Last week, 10 people were indicted in an Illinois federal court for their alleged participation in a big Chicago mortgage fraud scheme where over 50 mortgages were obtained from several different banks through straw buyers who qualified for the home loans through fake paperwork with the defendants profiting from the scheme. According to news reports, the lenders (and those who bought the loans in the secondary market) were then harmed by over $8,000,000 when they couldn’t recover the amount of the home loans after foreclosing on the properties.
5. Las Vegas, Nevada: Straw Buyer Mortgage Fraud
Today, Mary Armstrong, 52, was sentenced in a Las Vegas federal court as the alleged “mastermind” of a Nevada mortgage fraud scheme; she was ordered to serve 8.5 years in a federal prison and to pay $500,000 in restitution based on charges of wire fraud and money laundering (as well as conspiracy).
According to news stories and the Justice Department news release, Armstrong was the brains behind a plan to use straw buyers to get home loans based upon fake loan application documents and then after the banks relied upon the documentation and turned over the loan money, the conspirators would share the wealth. It’s reported that the mortgages totaled over $100,000,000 and that the conspirators pocketed around $15,000,000.00 of the loan proceeds.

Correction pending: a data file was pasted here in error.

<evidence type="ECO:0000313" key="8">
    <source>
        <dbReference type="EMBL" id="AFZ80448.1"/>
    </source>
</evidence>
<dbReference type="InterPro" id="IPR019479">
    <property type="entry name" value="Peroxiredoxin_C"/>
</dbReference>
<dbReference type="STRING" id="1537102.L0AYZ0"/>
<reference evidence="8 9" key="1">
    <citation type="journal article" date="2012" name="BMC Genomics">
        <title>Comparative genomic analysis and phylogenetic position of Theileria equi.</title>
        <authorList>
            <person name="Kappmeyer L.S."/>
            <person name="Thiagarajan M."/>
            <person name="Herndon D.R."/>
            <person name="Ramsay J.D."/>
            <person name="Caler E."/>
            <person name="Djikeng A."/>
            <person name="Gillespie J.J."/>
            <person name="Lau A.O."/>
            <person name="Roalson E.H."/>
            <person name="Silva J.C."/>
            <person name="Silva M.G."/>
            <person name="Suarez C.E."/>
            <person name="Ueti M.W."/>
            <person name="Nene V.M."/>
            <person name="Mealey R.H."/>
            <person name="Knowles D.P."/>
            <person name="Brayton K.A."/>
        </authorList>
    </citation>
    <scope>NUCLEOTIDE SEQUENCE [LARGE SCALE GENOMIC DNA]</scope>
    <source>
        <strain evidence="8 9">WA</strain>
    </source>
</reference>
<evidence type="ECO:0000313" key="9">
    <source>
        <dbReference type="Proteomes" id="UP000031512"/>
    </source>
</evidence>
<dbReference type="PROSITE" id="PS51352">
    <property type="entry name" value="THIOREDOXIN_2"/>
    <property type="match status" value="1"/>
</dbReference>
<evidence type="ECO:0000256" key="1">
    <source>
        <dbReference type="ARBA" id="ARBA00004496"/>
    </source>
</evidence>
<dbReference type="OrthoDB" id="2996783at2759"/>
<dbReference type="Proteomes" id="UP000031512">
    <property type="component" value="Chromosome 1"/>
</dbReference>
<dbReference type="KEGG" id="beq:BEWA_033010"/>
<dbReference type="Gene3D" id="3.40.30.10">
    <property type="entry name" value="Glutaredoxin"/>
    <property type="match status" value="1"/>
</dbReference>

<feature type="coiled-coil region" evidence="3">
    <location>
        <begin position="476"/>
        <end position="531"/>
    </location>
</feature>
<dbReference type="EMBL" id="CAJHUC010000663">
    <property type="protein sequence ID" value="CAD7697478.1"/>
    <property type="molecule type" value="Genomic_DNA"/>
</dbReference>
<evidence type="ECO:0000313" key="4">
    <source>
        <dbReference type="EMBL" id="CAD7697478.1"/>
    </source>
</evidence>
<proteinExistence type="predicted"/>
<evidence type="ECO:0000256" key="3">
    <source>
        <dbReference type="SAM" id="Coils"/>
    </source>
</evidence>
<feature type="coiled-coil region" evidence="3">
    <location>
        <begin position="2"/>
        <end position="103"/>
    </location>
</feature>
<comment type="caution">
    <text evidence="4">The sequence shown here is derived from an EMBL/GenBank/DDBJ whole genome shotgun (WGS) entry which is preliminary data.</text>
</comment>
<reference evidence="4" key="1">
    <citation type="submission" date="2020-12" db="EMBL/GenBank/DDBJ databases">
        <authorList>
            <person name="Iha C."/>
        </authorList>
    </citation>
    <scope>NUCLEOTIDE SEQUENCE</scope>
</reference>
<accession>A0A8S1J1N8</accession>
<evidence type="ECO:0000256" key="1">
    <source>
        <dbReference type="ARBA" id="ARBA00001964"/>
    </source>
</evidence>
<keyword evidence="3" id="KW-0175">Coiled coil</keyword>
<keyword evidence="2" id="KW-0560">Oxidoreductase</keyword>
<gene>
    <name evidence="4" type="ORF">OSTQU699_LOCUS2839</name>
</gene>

This was allegedly done in a similar straw buyer operation as the one listed above here in Dallas: in these prosecutions, there is alleged advertising for “real estate investors” in both print and website advertising, inciting people to become what the federal authorities call “straw buyers” through a chance to buy a home with no money down and the comfort of having their mortgage payments covered by the rental income from the homes which the conspirators would rent and manage for them.